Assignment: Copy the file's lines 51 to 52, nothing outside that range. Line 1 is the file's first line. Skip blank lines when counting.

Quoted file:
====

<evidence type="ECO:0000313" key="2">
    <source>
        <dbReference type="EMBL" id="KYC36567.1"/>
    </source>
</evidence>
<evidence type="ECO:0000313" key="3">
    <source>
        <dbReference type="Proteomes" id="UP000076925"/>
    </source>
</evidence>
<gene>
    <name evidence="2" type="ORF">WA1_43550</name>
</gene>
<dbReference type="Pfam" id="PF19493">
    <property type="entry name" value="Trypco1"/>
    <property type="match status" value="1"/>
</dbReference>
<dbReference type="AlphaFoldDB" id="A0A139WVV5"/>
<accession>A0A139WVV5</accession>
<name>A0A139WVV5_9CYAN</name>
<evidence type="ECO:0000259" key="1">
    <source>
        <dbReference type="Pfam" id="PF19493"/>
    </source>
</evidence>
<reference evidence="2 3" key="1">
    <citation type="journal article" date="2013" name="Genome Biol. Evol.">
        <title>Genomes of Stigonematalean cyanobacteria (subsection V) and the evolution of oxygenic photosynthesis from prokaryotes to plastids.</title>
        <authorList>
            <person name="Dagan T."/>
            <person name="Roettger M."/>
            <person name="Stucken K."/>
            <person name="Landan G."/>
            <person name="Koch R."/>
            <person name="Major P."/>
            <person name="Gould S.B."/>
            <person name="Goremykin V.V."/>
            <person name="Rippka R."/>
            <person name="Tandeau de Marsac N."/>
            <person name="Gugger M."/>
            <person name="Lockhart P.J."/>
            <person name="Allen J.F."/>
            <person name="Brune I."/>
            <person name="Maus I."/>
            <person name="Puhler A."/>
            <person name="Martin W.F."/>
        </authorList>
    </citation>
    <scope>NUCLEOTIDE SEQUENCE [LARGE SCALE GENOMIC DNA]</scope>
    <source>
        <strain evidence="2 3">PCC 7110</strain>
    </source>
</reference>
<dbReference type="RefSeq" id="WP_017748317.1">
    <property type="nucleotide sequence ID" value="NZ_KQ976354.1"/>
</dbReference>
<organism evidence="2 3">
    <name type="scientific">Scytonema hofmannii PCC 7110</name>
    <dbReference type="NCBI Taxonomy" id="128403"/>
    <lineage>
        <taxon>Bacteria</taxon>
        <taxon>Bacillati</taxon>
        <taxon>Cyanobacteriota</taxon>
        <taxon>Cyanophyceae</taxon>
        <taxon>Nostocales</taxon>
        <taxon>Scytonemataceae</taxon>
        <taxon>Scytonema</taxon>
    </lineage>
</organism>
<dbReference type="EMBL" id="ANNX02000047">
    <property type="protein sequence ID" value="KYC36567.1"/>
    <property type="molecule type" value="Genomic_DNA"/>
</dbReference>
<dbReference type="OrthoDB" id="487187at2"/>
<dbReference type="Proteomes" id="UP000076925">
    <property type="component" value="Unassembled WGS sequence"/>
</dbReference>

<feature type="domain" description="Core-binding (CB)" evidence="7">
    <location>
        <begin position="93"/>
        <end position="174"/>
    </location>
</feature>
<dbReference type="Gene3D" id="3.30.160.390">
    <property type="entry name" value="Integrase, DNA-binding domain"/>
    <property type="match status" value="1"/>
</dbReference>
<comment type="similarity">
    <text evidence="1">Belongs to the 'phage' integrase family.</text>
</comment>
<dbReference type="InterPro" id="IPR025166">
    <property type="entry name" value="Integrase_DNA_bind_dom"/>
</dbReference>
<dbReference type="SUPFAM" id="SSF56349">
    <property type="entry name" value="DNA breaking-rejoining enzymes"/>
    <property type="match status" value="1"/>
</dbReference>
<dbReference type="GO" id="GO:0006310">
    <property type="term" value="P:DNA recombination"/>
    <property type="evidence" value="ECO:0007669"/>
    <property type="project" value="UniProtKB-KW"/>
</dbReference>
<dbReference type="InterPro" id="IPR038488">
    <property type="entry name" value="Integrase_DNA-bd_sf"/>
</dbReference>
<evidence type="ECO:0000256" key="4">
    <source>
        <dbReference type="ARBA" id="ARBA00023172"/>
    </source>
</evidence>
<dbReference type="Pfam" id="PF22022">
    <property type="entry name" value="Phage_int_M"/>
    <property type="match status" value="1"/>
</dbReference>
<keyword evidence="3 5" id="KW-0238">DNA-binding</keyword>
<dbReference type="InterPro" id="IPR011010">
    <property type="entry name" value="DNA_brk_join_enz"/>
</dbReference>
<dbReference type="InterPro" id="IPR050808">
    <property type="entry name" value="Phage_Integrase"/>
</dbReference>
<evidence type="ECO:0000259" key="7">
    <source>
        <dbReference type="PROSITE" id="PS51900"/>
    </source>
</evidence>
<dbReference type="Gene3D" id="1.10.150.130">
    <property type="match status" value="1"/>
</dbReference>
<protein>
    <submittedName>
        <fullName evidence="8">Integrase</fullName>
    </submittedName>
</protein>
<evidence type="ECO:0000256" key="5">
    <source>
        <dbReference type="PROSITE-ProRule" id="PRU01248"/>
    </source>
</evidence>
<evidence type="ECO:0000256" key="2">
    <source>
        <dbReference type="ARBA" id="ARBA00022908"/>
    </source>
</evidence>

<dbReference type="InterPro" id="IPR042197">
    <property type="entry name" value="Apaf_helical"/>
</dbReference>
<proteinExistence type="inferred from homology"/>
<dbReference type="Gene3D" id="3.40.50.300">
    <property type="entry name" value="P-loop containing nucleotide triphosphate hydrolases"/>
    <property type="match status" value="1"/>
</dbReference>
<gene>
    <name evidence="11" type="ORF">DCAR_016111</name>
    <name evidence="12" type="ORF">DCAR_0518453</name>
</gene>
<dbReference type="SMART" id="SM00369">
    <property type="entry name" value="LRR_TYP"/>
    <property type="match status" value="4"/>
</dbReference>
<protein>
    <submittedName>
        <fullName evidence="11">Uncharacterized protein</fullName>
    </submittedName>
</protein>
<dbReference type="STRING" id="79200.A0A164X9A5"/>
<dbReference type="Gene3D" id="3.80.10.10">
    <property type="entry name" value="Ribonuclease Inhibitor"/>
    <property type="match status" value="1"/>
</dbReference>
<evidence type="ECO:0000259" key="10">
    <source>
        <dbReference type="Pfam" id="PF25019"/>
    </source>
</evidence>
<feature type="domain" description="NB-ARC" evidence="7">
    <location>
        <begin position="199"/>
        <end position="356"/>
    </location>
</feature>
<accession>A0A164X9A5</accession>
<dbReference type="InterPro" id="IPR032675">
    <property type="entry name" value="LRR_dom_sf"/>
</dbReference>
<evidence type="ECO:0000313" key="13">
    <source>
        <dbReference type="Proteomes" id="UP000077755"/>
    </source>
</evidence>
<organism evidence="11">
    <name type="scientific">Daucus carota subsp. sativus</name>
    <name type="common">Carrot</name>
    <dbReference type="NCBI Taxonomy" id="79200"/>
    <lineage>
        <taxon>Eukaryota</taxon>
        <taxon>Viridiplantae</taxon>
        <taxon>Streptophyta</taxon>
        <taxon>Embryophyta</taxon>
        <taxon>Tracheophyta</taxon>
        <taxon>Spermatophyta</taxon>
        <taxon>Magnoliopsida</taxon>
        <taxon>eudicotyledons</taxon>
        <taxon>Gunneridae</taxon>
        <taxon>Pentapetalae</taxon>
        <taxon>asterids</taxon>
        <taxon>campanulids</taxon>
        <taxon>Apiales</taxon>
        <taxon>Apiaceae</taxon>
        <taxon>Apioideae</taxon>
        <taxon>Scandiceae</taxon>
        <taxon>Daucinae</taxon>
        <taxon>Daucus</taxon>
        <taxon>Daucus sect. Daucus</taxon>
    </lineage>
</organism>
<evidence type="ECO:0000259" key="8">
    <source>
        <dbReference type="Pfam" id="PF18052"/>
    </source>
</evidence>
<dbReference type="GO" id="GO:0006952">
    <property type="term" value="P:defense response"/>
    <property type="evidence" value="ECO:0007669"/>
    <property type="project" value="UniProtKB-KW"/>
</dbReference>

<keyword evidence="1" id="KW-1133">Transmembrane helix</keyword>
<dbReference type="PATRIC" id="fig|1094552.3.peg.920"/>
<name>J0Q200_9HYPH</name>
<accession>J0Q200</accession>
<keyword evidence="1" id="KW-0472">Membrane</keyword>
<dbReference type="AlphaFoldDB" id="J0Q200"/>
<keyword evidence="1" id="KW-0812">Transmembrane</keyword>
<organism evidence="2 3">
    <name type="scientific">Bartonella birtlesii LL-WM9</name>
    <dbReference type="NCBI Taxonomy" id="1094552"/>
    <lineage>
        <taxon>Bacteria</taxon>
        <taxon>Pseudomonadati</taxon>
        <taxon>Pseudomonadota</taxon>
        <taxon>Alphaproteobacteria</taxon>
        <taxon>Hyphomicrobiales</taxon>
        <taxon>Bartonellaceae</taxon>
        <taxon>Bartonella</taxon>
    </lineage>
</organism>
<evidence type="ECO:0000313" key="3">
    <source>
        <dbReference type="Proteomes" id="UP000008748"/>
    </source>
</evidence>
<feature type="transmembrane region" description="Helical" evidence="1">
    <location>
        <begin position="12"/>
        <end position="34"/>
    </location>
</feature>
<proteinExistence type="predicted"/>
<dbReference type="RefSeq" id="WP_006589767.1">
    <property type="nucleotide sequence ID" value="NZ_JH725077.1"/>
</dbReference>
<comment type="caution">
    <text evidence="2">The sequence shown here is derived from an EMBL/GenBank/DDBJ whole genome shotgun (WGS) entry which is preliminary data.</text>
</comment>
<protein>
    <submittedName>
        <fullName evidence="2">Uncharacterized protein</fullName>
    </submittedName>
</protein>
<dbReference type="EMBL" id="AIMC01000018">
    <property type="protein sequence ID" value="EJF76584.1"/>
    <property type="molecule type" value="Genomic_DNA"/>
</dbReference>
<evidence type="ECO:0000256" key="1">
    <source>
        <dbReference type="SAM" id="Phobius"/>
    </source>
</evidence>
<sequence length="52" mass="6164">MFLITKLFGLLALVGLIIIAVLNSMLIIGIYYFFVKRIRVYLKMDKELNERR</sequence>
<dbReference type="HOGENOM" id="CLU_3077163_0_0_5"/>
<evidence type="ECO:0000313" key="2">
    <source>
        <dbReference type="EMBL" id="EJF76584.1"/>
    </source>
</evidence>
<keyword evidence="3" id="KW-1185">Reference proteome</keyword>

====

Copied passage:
        <strain evidence="2 3">PCC 7110</strain>
    </source>